Microbial consortia are described as assemblages of different species of microbes in physical as well as biochemical contact with one another. This type of relationship between organisms is also known as microbe-microbe commensalism or mutualism. These types of relationships are becoming increasingly recognized as the “real world” of microbiology as opposed to single bacterial colony representations typically used in microbiological studies. It is thought that results of such experiments are often misinterpreted due to the previous belief of such entities existing as individuals instead of a complex network of multiple entities such as was reported in this previous study.
Using the theory of microbial consortia, researchers from Rice University have created a type of “living circuit” from multiple species of bacteria that trigger the bacteria to symbiotically cooperate to change protein expression. The study, published recently in Science, describes how the researchers constructed two genetically distinct populations of E. coli to create a bacterial consortia that exhibits synchronized transcriptional fluctuations which can be “activated” by one species and “repressed” by the other.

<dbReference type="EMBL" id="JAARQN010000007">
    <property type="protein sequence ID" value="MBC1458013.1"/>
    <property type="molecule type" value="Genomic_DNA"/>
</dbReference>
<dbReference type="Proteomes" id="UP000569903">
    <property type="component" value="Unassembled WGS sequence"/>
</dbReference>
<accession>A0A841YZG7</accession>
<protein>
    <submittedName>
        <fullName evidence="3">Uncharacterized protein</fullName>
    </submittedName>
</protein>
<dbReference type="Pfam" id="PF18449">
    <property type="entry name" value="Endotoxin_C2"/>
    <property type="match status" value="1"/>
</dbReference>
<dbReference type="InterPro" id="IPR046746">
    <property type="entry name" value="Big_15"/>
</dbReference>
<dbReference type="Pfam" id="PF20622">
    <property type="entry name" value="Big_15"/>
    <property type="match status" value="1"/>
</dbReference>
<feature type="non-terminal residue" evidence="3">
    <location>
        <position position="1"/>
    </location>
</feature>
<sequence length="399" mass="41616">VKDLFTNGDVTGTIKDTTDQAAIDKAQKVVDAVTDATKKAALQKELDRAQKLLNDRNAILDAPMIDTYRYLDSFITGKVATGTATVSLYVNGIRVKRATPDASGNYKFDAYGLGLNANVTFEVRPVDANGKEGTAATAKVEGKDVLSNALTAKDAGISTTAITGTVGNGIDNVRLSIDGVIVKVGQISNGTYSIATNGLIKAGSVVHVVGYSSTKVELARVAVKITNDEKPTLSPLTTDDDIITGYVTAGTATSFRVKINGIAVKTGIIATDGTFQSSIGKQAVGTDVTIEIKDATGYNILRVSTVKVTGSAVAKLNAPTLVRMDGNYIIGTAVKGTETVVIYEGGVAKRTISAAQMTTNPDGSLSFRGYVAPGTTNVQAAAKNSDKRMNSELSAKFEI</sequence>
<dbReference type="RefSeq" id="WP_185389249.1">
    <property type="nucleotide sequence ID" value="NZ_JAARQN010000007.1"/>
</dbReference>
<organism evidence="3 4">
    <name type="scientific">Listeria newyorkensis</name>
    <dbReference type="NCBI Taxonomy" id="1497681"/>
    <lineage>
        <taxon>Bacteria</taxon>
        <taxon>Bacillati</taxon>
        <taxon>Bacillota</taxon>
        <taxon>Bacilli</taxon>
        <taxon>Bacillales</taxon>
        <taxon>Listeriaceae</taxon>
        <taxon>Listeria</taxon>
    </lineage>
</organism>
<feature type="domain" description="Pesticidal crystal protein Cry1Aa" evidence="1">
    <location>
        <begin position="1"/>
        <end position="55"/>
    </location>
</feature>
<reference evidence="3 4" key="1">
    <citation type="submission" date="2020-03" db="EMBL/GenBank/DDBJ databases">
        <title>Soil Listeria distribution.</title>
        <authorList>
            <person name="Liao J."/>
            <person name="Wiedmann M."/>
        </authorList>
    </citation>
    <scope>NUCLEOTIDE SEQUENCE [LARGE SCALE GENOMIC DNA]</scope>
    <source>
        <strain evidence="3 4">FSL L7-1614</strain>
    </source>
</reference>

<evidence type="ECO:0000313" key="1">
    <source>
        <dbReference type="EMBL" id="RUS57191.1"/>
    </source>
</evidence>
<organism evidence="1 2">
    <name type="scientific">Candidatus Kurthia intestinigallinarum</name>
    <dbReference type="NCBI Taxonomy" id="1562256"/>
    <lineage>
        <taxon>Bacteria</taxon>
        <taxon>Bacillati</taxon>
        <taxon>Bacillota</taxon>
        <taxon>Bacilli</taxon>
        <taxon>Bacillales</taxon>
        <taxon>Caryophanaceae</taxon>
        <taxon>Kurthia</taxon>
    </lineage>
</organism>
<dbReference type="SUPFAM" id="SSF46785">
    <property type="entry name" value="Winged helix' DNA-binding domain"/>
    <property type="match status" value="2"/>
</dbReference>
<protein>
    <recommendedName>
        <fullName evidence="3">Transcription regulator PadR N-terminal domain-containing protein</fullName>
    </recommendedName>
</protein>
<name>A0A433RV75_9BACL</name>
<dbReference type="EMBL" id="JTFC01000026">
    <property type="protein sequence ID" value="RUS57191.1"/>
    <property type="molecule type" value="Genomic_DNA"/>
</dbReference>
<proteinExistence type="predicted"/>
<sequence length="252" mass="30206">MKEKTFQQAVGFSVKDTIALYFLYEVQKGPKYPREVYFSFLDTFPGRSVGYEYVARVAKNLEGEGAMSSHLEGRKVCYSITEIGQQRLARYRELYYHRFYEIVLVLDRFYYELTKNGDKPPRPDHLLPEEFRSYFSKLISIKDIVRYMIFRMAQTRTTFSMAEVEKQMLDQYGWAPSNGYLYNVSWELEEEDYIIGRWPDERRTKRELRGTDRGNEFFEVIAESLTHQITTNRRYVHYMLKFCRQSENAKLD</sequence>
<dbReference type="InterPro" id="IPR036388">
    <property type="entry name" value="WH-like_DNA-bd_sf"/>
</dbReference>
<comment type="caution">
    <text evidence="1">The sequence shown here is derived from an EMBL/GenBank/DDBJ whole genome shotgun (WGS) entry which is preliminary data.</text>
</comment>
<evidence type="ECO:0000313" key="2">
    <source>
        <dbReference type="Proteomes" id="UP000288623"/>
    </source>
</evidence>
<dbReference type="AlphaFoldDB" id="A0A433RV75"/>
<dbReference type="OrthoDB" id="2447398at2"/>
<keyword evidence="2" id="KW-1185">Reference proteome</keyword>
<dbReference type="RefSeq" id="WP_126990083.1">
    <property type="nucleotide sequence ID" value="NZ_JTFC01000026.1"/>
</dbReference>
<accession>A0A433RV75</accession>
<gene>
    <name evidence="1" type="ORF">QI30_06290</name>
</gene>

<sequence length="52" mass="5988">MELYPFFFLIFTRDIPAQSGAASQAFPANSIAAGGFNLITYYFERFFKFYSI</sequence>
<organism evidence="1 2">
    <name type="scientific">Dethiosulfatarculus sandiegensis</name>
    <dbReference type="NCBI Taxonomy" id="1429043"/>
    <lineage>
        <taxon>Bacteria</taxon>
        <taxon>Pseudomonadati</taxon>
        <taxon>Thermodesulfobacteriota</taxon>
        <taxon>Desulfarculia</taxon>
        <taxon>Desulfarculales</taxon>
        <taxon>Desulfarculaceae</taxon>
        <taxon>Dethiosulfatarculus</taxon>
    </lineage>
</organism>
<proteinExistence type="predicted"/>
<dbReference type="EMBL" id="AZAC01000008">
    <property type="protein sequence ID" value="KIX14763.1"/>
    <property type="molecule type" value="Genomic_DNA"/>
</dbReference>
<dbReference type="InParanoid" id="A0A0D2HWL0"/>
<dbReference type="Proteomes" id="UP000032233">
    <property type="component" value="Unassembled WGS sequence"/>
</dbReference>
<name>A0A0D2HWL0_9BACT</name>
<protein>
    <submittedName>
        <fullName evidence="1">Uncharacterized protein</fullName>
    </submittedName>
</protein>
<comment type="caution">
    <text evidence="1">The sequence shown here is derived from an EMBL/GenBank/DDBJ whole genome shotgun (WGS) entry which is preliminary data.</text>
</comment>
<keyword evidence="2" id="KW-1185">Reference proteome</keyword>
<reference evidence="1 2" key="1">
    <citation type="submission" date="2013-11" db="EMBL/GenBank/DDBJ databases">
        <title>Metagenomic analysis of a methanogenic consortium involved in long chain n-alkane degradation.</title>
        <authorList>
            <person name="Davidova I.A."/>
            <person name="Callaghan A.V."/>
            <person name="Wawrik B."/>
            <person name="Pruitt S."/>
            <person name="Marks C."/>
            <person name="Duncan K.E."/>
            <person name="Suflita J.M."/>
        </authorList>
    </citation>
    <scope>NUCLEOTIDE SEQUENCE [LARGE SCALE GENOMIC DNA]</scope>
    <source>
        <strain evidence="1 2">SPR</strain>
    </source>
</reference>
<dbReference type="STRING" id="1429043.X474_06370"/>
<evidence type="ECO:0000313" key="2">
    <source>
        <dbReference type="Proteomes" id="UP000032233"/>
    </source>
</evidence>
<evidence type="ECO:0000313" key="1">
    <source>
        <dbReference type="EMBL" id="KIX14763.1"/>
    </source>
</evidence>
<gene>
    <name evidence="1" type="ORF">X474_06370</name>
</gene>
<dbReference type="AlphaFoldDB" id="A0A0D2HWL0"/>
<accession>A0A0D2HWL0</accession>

Both species were cultured together in a microfluidic device of a synthetic dual-feedback oscillator that typically functions with a single strain of bacteria. Time-lapse fluorescence microscopy was used to observe the two strains as they grew together inside of the chamber. When cultured together, synchronous, in-phase oscillations appeared in fluorescent reporters of the strains. Oscillations did not occur when either of the E. coli strains were cultured inside of the device individually.
The results of their study demonstrate that the engineering of population phenotypes in microbial consortia is possible. However; the population ratio within a consortia can fluctuate so special attention should be paid to the selection of bacterial isolates to engineer such synthetic circuits. This new study provides insight into the use of microbial consortia as a platform for testing the relationship between microbial populations and gene regulation. Such applications have the potential to be used in drug development where microbial “circuits” can turn signaling molecules on or off through specific controlled biologically processes in the body, such as diet.
I am a postdoctoral researcher with interests in pre-harvest microbial food safety, nonthermal food processing technologies, zoonotic pathogens, and plant-microbe interactions. My current research projects involve the optimization of novel food processing technologies to reduce the number of foodborne pathogens on fresh produce. I am a food geek!